Mnemosyne’s Scent: Planar Models

Hey there guise! :)))) This is a final write up on the entire process of our experimentation with modelling with planes as well as sculptures based on scents.

Here is some information on the deconstruction of a planar model:

Notes on Planar models – Niki Koh, 2017

Since our planar models were to be made out of three strips of paper with varying widths and lengths, the model, like all other exercises, had to contain dominant, subdominant and subordinate relationships. The voids created by the different strips had to also strive to differentiate themselves from one another. Apart from that, the interaction between the different strips should be done through piercing and wedging instead of laying flat against one another, such that the 3D aspect of the model is enhanced.



Planar Sketch Model A, Front View
Planar Sketch Model A, Side View 1
Planar Sketch Model A, Back View
Planar Sketch Model A, Side View 2
Planar Sketch Model A, Top View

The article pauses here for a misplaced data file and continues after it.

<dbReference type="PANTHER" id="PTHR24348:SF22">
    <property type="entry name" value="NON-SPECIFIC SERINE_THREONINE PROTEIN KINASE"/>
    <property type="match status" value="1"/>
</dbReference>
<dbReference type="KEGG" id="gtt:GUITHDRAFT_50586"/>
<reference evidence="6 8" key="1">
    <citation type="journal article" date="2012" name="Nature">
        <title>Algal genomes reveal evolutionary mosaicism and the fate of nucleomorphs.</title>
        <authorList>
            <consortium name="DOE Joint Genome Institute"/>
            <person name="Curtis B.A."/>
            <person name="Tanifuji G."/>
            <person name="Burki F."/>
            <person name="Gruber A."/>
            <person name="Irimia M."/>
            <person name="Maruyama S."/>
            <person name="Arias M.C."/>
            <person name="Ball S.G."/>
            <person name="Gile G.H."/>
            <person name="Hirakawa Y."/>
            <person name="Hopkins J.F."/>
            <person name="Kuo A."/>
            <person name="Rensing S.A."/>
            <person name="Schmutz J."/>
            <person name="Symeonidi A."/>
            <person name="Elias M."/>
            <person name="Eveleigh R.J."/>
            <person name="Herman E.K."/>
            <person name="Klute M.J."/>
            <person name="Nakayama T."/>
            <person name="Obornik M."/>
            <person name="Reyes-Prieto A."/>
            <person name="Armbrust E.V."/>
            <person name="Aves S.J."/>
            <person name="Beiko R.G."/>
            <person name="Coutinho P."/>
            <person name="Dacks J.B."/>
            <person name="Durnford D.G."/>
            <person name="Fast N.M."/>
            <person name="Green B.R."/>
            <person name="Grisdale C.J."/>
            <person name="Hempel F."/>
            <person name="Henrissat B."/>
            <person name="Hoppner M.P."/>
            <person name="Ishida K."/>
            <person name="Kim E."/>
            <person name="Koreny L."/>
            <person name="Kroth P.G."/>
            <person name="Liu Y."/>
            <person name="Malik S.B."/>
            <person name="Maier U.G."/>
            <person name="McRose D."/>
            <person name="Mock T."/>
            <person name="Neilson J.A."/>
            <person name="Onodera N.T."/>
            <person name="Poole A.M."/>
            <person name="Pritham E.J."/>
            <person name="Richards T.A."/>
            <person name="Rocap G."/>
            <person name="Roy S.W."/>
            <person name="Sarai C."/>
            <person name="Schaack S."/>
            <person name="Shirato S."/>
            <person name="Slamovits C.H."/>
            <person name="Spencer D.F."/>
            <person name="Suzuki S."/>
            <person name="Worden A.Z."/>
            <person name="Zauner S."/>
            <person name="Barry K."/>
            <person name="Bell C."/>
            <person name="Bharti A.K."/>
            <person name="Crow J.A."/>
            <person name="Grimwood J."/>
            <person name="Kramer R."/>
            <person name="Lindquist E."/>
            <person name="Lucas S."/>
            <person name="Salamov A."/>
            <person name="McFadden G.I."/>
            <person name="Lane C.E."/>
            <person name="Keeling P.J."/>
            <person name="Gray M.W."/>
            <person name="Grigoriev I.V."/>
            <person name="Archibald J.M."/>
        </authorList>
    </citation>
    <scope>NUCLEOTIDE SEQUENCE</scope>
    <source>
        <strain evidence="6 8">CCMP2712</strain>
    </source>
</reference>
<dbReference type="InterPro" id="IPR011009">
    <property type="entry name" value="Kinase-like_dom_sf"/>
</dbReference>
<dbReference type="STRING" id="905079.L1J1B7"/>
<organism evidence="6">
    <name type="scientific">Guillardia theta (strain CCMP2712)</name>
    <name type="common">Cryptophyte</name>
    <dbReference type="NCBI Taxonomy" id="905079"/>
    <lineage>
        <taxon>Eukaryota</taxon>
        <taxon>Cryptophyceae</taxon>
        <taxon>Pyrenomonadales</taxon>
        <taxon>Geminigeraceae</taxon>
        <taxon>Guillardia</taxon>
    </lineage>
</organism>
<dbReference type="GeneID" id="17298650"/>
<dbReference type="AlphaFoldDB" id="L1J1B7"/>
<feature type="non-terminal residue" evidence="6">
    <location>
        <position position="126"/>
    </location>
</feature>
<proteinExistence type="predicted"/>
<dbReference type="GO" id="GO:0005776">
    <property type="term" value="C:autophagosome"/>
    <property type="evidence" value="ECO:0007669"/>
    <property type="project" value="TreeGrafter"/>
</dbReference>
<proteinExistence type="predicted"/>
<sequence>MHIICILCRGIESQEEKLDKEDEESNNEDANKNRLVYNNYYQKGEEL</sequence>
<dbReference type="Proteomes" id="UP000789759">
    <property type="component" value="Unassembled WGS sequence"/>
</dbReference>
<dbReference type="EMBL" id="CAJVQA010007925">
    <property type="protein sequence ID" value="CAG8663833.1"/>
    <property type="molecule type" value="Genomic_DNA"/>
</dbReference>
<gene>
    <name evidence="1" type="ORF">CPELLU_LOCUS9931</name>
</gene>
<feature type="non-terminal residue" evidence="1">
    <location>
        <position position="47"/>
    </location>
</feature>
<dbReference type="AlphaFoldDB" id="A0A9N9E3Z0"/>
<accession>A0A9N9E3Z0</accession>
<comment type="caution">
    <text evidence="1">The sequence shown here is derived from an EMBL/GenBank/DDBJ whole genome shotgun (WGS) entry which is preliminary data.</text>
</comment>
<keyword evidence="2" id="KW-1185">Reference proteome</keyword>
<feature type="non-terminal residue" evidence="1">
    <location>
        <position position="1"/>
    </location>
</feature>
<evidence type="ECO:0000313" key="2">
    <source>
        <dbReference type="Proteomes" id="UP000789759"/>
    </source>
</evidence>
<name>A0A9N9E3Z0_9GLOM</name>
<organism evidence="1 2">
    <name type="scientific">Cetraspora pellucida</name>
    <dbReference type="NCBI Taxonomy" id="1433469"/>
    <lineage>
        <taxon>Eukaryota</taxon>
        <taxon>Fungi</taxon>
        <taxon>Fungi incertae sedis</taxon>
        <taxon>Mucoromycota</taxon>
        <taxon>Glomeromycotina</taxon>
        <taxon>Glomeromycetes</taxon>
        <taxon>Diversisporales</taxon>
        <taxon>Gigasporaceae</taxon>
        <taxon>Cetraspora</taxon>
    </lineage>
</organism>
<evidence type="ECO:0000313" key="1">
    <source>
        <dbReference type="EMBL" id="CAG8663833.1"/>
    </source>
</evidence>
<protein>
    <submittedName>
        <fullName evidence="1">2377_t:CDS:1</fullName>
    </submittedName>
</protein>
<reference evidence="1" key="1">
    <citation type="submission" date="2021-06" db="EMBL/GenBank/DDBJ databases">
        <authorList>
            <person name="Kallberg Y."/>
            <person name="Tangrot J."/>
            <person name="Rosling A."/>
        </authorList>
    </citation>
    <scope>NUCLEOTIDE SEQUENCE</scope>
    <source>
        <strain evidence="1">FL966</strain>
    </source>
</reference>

For this model, I wanted to create a contrast in the space taken up by the model, so I concentrated much of the planar action in the upper portion of the board, whereas I simply extended the longest strip diagonally across the lower portion of the board. I also wanted the dominant strip to contain a sense of grace, so I curved it into a swooping/falling shape similar to a circle. I tried to carry on the sense of curves by using curving for both the subdominant and subordinate as well. However, I feel now that I should’ve incorporated more bending and complex curves to bring a sense of interest into the piece. Overall, the feedback that I got back was that the diagonal motion of the dominant strip across the paper was interesting, but the voids created by the dominant and subdominant were fairly similar. Furthermore, the interaction of wedging and piercing between the strips was absent (I didn’t know I swear :{ ).

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